Fairly good. They will require surgery as an infant to establish pulmonary blood flow. At some point a pulmonary valve replacement will be needed. Patients have some limitations on strenuous activity, but attend school, can work and have children.
Depends. There are different forms of pa. If the right ventricle is of good size (either because of a hole in the ventricular septum or due to tricuspid regurgitation) it can be repaired with a good long term result. If the right chamber is too small surgery is more complex and life expectancy reduced to the 4th decade. If pulmonary blood flow comes through multiple sources it is even more complex.
Depends. Depends on whether there is also an intact or open ventricular septum (vsd) and how quickly and effectively the pulmonary valve can be opened after birth, if necessary. There's no good "one answer" to this question without a lot more information about the specific case.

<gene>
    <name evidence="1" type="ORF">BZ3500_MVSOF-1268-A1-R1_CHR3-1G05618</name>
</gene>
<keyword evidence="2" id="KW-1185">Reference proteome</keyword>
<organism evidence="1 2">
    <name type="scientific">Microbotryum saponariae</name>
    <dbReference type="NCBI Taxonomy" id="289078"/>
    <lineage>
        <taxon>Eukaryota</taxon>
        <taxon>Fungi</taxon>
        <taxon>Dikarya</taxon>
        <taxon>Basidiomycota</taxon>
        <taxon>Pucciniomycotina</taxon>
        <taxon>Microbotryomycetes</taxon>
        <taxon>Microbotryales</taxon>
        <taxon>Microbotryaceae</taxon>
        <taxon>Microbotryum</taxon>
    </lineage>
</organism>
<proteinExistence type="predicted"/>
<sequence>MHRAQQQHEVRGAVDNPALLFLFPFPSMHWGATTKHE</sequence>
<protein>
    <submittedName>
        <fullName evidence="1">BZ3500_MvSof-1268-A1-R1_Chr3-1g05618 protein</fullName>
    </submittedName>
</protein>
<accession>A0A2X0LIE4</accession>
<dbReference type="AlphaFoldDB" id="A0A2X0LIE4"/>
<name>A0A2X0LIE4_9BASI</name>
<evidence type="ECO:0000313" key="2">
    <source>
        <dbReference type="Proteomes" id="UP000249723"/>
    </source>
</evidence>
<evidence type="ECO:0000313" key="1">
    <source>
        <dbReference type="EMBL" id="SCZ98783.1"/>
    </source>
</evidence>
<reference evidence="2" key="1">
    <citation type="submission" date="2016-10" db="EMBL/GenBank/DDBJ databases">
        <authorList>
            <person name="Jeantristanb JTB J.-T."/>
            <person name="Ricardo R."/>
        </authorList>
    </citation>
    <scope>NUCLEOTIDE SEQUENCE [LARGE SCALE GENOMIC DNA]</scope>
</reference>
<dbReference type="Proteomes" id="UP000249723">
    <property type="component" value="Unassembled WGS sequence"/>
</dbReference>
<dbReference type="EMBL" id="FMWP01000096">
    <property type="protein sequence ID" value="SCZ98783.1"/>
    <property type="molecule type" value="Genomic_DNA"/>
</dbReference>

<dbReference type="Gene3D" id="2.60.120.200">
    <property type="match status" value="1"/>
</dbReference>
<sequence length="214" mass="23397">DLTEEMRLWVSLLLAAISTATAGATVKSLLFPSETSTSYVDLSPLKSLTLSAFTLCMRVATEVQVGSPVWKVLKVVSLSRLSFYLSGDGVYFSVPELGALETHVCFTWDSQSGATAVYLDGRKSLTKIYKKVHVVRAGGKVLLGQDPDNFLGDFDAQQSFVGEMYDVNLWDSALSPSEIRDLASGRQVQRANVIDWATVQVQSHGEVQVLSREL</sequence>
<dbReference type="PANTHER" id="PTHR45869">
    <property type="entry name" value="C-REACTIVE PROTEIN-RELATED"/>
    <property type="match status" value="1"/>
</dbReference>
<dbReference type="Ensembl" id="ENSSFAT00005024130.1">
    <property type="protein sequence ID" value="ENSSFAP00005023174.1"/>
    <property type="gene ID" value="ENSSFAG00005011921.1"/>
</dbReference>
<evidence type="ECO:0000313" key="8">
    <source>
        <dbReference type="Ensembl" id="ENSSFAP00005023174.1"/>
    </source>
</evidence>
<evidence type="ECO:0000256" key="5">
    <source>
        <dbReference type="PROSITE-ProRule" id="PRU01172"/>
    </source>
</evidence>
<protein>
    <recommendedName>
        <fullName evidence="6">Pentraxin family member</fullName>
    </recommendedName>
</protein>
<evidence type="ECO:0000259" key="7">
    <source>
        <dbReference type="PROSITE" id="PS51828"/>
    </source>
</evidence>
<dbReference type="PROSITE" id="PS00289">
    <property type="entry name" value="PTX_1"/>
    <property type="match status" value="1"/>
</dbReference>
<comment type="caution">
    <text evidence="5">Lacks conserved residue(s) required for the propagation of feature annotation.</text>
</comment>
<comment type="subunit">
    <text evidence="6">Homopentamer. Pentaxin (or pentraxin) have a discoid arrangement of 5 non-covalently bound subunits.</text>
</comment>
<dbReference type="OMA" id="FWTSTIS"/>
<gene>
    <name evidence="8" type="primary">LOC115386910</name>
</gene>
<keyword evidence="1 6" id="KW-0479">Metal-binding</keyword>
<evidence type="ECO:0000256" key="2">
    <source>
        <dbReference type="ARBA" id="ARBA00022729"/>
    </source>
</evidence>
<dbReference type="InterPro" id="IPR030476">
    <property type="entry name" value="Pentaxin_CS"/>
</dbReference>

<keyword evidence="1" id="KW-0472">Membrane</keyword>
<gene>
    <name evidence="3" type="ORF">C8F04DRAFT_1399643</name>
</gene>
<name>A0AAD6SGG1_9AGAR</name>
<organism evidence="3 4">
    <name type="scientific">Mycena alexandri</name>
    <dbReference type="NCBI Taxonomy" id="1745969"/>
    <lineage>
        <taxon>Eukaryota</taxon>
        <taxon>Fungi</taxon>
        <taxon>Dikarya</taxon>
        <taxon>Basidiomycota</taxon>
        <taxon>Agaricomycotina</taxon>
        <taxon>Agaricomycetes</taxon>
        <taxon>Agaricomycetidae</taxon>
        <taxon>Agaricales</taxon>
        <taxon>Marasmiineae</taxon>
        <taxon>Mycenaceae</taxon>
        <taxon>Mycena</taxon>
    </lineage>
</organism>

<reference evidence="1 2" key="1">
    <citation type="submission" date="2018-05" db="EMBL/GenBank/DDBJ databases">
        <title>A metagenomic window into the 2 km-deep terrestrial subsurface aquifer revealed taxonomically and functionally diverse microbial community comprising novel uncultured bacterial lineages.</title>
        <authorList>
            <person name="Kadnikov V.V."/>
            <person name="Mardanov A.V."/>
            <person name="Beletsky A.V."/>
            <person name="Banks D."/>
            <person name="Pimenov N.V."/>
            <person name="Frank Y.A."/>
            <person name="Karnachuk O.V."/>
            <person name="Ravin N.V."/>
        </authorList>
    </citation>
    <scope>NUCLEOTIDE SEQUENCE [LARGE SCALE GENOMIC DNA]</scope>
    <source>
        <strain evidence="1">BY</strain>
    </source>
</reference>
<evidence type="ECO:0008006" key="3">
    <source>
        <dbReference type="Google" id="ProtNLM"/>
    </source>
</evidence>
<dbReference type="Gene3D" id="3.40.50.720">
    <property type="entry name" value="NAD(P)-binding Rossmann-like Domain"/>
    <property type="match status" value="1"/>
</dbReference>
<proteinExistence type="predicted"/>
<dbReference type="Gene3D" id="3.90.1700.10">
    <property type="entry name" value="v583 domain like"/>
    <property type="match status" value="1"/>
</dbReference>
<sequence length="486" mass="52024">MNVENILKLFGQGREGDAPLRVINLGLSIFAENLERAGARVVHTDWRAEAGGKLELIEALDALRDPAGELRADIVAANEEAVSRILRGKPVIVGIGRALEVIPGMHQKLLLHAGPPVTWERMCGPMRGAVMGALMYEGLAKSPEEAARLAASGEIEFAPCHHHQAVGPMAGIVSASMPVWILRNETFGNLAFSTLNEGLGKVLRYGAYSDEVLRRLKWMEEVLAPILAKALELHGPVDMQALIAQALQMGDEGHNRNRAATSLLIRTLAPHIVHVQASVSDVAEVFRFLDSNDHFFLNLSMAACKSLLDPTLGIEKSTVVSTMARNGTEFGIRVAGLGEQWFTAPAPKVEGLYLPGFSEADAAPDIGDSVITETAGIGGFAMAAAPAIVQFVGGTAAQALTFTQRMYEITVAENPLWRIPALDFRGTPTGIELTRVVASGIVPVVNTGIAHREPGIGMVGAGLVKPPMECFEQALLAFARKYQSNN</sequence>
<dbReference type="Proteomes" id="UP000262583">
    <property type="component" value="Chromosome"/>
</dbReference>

Depends. That diagnosis is significant. The child will certainly require at least surgical procedure to establish blood flow to the lungs. Long term prognosis depends on whether surgeons can maintain two ventricles, if there are other medical conditions etc. Please see your child's cardiologist to discuss your specific issues.
Surgery. The doctors will try to keep the ductus arteriosus (the temporary connection between the body and lung blood flow) open until the baby is ready for surgery.